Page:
The Division of Pediatric Pulmonology, Allergy and Sleep Medicine in the Department of Pediatrics at IU School of Medicine is a national leader in clinical care, teaching and research in pediatric respiratory medicine. As the only comprehensive pediatric respiratory medicine program in Indiana, this team of faculty pediatricians cares for children throughout the state and regionally.

Use of the pulmonary physiology and sleep laboratories are important adjuncts of diagnosis and management. Fellows are also expected to master procedures required for subspecialists, notably flexible fiberoptic bronchoscopy. In general, fellows are required to gain experience in asthma, bronchopulmonary dysplasia, cystic fibrosis, pulmonary infections, respiratory disorders in systemic diseases and in immunocompromised hosts, neuromuscular diseases, disorders of ventilatory control, interstitial lung diseases, congenital malformations of the respiratory system, etc.; and the use of supplemental oxygen, home mechanical ventilation, non-invasive mask ventilation, and other technologies. Fellows generally function at a junior consultant level, providing consultation, guidance, and education to Pediatric house officers. Fellows are also required to have a continuity clinic over their entire 3-years, where they follow a select number of patients with a variety of disorders to learn the long-term management of pediatric respiratory disorders.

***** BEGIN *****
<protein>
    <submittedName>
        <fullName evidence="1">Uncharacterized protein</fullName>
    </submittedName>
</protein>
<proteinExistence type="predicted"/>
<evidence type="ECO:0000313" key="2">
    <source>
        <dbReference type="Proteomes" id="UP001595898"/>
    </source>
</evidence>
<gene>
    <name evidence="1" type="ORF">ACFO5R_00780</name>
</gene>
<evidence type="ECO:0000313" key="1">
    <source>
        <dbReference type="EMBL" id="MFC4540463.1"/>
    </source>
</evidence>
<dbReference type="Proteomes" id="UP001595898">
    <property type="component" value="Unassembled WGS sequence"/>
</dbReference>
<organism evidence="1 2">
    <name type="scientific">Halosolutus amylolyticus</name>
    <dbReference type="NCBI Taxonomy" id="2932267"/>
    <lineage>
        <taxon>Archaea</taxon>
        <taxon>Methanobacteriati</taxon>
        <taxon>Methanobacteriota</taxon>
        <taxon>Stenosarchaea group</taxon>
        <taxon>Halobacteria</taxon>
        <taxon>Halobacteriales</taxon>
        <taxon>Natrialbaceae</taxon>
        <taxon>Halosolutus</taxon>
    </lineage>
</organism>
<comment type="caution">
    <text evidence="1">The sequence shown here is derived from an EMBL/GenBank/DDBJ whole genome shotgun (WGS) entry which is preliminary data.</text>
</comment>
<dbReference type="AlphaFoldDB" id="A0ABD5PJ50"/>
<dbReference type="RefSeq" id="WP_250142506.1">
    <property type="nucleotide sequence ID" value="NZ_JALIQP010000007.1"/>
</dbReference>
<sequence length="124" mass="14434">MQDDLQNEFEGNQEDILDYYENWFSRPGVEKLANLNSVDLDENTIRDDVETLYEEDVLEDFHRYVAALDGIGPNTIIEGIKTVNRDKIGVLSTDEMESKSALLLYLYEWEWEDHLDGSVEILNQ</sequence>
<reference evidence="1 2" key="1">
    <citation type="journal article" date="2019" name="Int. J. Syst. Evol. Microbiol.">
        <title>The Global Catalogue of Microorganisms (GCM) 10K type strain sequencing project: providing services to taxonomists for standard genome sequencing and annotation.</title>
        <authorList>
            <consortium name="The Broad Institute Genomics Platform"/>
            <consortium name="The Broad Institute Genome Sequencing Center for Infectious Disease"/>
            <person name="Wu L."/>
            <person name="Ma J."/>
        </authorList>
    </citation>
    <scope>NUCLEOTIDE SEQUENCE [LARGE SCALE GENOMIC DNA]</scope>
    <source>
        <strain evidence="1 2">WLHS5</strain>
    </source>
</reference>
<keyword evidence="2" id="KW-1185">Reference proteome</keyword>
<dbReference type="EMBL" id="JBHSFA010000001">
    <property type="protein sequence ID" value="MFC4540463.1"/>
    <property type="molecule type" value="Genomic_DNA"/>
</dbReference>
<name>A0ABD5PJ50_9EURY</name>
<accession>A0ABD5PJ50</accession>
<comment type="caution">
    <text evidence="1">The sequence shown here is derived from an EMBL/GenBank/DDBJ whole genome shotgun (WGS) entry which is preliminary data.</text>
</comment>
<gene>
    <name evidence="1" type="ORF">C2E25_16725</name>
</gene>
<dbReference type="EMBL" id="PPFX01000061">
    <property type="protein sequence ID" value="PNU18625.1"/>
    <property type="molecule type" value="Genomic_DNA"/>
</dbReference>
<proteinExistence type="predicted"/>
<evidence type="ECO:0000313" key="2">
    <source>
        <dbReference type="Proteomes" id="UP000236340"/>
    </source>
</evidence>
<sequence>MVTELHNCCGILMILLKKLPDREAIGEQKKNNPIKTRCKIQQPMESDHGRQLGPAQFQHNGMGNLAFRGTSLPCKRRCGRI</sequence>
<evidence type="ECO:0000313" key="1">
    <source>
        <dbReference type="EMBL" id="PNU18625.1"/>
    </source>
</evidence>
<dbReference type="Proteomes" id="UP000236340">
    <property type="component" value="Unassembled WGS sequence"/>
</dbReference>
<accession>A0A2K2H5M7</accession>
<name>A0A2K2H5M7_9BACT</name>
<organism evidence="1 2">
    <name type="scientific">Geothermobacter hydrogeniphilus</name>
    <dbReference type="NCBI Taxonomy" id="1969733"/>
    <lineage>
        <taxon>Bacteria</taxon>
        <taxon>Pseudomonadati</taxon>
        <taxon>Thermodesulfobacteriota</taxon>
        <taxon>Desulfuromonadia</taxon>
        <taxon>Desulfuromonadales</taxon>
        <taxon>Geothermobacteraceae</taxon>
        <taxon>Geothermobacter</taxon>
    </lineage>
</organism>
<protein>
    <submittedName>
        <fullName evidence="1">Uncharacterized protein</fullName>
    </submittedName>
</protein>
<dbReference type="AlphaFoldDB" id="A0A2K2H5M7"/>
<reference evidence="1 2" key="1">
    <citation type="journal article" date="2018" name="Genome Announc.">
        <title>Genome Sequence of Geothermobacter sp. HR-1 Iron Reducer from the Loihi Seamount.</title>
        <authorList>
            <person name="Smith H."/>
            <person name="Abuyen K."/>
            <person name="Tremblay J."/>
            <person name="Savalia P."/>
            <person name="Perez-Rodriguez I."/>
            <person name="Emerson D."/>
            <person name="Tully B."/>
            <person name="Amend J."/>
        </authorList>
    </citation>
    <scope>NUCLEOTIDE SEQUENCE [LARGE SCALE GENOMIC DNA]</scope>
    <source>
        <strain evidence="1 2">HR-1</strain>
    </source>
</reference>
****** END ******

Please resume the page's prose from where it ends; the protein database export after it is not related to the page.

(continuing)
As a parent, watching a child suffer from a respiratory disorder can be frightening and worrisome. Our respiratory specialists provide compassionate care for a wide-range of pediatric respiratory disorders. We also oversee one of the largest cystic fibrosis programs in the country.

This Cystic Fibrosis Center clinic staff includes pediatric pulmonology, pediatric gastroenterology, clinical nurse coordination, registered dietitian, respiratory therapist, medical social work, and access to clinical research protocols.

Dr. Kazachkov is a specialist in pediatric bronchoscopy and airway diseases. His research interests include chronic cough and the relationship between gastroesophageal reflux and aspiration to respiratory disease.